Joe Trento's "Secret History of the CIA," published in 2001 and cited in "End Times," gave us an idea of its extent earlier naming big names involved in a CIA operation code-named "Mockingbird," not too subtlety picked using a bird known to mimic the calls of other birds. Noted syndicated columnist through the 1970s Joseph Alsop was one of them along with his brother Stewart. Other notables "willing to promote the views of the CIA" included Ben Bradlee (Newsweek and Washington Post), James "Scotty" Reston (New York Times), Charles Douglas Jackson (Time magazine), and Walter Pincus (Washington Post), among others.
The section also includes St. Clair's article How to Sell a War. It makes powerful reading, and he's right observing it'll be remembered for how it was sold, not how it was waged. It will also be remembered for portraying an illegal lost cause as a noble undertaking. St. Clair explains it was a propaganda war, designed by PR experts, promoted by spin doctors, all aimed at us as the target audience ingesting it like mother's milk - at least most of us long enough to get the war machine rolling and be too far along to be recalled - until eventually and inevitably it is because the best-laid plans turned to mush.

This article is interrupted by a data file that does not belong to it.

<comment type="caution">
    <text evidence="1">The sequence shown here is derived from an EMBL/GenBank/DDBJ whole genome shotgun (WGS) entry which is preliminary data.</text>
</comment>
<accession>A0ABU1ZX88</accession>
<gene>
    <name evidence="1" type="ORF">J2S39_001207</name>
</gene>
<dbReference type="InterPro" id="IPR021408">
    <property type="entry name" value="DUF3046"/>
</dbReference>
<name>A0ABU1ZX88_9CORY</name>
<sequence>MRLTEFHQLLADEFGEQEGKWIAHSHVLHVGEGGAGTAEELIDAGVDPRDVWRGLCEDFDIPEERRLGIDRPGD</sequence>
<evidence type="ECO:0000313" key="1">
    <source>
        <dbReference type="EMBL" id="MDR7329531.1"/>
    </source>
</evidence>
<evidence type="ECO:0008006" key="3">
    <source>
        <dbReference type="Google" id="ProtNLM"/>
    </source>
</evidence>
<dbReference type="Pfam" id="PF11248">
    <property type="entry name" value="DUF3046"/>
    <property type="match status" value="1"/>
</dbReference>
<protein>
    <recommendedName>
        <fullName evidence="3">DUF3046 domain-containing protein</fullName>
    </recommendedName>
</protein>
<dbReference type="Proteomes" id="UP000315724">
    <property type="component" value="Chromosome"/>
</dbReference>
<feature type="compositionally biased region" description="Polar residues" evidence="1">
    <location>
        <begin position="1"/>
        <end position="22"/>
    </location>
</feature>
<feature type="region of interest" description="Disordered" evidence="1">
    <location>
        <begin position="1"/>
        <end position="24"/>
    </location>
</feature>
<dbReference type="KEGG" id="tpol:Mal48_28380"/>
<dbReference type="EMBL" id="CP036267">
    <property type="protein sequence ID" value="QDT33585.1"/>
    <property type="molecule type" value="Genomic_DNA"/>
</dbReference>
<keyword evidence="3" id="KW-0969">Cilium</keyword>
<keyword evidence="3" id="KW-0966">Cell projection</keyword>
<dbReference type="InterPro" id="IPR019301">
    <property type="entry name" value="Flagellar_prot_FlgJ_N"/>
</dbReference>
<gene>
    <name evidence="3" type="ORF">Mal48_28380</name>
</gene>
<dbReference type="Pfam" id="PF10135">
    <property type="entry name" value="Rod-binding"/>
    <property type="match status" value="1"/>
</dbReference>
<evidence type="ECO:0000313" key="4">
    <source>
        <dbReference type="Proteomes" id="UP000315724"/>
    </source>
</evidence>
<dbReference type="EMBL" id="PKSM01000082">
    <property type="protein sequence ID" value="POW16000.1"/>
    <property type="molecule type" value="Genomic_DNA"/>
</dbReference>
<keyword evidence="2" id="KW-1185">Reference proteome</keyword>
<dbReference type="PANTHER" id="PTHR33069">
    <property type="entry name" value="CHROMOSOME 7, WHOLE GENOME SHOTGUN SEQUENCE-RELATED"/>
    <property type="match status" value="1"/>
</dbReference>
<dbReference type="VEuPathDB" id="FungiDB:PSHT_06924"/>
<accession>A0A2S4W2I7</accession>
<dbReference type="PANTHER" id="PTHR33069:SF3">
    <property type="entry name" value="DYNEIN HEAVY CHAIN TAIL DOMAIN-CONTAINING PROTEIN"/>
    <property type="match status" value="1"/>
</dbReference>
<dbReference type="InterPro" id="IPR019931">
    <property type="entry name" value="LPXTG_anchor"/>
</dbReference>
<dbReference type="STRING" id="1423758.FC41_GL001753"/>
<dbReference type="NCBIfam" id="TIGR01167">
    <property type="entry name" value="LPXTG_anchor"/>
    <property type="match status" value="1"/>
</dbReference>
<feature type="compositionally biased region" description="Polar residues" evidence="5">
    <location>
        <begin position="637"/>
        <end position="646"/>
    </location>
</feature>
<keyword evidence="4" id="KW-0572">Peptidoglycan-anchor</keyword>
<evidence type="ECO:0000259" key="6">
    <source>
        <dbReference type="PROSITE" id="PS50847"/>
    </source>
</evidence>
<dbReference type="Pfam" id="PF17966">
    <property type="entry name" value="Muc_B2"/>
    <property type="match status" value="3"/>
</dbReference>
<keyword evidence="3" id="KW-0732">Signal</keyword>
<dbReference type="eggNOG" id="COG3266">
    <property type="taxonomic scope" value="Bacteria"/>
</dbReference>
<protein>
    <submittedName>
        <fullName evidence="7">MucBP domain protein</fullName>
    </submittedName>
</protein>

In charge were people like ad maven Charlotte Beers appointed Undersecretary of State for Public Diplomacy and Public Affairs (aka pre-war propaganda) for her known business skills as "a grand diva of spin." Fortune magazine featured her among the most powerful women in America in 1997 for her achievements advertising the merits of Uncle Ben's Rice and Head and Shoulders shampoo. The Bush administration naturally thought she could sell America to the Muslim world in her Brand America campaign as well as she could peddle over-the-counter products to gullible consumers. She fleeced the taxpayers a whopping $500 million trying, stayed on from October, 2001 till just before the March, 2003 "shock and awe" assault began mistakenly thinking the war was won before the real fireworks began.